Great Conversations Don’t Belong In Your Sales Forecast
How many times have you been in your weekly sales meeting and someone asks, “How is the Fisher Account coming along?”
…..and the answer is, “We had a GREAT CONVERSATION.”
Or someone asks, “How’d the demo go? Did you close ’em?”
…..and the response is, “No, but we had a GREAT CONVERSATION!”
The dreaded Great Conversation.
Don’t worry – it happens to all of us but it’s something that we need to be cognizant of. Afterall, Great Conversations are not a bad thing, right? A closed deal was ultimately comprised of a series of carefully planned “conversations.” So having a Great Conversation can’t be all that bad can it?
Of course we all aim to have Great Conversations with our prospects – that’s what all of the protocol and etiquette coaching was for.
But what we are concerned about today is when those Great Conversations are showing up in our forecast.
We all know that sales reps are susceptible to the infamous “Happy Ears” and when they have a “great conversation” it tends to be reflected in their forecast. After such Great Conversations they will zealously and aggressively update the status and the stage of the deal.
Good managers can usually observe this when they see a deal move quickly from “Demo Stage” (or the equivalent) to “Committed” in a matter of hours. But for most managers who are managing lots of reps and who each of a pipeline of deals – the details gets lost in the noise. It is difficult to discern truth from fiction.
The most dangerous unintended consequence of “Happy Ears” and Great Conversations is that often times a rep might actually have a Great Conversation with a prospect early in the sales cycle…….but then the prospect suddenly stops engaging.
In such cases, the rep is emotionally tied to the Great Conversation that was had WEEKS AGO and never moves the deal OUT of the forecast. Great Conversations can be deceiving to the rep (and the manager) and can clutter and skew a forecast dramatically (especially if the Great Conversation was with a whale opportunity).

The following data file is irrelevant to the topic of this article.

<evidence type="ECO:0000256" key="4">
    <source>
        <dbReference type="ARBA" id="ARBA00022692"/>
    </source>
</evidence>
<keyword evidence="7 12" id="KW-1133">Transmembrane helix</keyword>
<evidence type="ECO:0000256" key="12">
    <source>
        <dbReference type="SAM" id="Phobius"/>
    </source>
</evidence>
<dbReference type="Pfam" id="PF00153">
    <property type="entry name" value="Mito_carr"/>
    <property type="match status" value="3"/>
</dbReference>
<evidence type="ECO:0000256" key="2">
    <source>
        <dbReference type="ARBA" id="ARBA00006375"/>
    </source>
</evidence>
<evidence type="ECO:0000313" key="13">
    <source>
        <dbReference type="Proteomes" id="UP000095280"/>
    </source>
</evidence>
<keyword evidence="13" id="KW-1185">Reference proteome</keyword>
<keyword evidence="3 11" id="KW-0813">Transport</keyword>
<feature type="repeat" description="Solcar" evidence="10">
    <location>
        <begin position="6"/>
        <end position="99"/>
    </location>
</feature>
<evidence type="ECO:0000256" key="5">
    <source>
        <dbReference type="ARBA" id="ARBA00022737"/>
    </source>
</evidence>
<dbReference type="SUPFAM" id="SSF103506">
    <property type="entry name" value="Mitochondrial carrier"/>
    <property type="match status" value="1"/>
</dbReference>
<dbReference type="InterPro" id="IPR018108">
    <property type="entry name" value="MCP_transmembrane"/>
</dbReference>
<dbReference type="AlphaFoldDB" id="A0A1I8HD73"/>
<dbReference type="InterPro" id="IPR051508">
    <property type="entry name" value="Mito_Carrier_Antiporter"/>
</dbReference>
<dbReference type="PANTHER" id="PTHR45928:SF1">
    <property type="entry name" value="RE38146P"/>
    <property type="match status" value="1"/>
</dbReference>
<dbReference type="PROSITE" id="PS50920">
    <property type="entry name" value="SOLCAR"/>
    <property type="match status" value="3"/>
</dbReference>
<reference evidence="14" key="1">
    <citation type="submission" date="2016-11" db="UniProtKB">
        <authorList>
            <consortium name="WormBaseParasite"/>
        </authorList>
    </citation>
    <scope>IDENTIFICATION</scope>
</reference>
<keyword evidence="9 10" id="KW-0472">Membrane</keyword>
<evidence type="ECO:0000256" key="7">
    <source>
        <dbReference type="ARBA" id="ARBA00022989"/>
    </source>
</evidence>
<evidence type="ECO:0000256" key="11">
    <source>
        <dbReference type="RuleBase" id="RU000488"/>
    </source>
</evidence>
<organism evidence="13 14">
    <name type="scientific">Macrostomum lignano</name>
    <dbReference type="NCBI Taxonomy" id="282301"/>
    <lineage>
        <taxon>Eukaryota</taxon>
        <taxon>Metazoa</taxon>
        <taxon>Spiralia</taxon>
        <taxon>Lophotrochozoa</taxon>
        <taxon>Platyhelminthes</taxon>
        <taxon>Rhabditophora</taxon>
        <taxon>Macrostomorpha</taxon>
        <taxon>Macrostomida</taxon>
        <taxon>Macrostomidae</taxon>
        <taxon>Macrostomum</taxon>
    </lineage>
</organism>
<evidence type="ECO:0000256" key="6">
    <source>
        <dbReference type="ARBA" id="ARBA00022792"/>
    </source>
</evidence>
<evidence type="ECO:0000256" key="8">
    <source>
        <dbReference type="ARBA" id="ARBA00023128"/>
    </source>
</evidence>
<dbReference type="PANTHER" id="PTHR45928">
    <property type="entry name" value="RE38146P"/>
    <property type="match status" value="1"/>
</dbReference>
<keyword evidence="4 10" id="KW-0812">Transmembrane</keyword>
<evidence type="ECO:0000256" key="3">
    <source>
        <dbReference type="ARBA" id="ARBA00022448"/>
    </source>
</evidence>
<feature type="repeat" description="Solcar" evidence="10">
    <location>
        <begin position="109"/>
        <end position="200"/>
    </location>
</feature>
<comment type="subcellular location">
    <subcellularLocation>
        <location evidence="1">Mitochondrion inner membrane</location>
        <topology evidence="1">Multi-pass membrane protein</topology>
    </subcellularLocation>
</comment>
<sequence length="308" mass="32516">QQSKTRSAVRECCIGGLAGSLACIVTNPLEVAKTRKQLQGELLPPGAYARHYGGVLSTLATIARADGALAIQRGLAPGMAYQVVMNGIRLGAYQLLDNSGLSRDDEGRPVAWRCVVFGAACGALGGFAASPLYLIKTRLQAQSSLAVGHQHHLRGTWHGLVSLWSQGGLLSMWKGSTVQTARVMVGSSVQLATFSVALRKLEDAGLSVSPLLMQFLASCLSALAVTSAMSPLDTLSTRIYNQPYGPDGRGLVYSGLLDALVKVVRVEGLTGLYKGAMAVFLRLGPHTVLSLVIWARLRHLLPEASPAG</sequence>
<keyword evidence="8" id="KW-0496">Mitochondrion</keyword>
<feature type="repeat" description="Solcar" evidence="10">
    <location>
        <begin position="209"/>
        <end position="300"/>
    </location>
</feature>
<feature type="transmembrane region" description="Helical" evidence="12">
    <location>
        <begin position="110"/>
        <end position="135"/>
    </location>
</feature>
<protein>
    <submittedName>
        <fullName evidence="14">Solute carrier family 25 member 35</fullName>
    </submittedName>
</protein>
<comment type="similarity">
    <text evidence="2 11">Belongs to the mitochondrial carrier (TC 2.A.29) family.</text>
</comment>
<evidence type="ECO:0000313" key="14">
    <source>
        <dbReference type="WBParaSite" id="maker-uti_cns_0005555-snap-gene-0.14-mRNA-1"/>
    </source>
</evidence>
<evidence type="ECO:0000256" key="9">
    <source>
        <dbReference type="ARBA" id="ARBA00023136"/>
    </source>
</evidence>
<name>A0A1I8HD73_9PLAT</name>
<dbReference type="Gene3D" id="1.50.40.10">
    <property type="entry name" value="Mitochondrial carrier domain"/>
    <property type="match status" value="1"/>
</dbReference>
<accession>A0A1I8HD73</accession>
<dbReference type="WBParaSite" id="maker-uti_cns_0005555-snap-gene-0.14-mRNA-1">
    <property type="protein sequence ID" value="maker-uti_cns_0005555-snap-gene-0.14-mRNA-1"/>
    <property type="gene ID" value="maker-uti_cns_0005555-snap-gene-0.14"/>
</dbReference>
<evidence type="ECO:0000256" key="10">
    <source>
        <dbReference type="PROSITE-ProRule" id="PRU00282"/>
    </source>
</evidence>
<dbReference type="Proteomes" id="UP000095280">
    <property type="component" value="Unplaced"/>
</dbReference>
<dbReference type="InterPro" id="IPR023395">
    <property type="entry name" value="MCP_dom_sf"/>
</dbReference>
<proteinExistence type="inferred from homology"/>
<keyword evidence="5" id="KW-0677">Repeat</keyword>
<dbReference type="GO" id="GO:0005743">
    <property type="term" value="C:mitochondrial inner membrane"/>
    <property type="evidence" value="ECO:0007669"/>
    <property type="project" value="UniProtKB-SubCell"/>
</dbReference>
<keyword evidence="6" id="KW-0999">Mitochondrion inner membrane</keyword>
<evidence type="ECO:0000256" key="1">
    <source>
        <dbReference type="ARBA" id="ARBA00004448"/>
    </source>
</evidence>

Most often, when a rep says that they had a Great Conversation it means that there wasn’t a clear “Next Action” determined on the call. A Great Conversation usually means that the prospect fits the Target Company Profile and that the rep would LIKE the prospect to be a customer but there was not a clearly defined next action after the call was completed. This could construed as a lack of interest or perhaps the rep didn’t “ask for the next step.”
What often happens after a so-called Great Conversation is that the prospect goes dark (silent). The prospect might have been genuinely engaged during the call but it could also mean that the prospect struggles with conflict and simply didn’t want to tell you “no” on the phone.
You don’t think that happens? It happens all of the time.
One Great Conversation does not a Prospect make.
What matters is the continued and constant engagement with the Prospect through the cycle of the sales process.
If you have a sales process that you’ve put together…..trust the process. Trust that the cadence works (it’s worked in the past, right?). If the Prospect refused to engage after the Great Conversation, after multiple attempts and after going thru the prescribed cadence cycle, then you need to update the status appropriately in the system. The Prospect is probably “dead” (not literally).
Now, don’t confuse a “dead prospect” with a “slow moving prospect.” Slow moving prospects might be larger deal opportunities – whales. Big deals tend to be with big companies that have multiple layers of selling complexity and multiple stakeholders. These sort of deals move slowly by their very nature and should not be confused with a dead prospect.
Trust your process and trust your systems. If your rep has not had meaningful engagement with an opportunity in their forecast then you need to move it out of the forecast. Cut the fat. Get rid of the noise that is clogging up your forecast.
The next time you hear your reps talk about the Great Conversations they are having – use that as an opportunity to refocus on “next steps” and “next actions” instead of Great Conversations.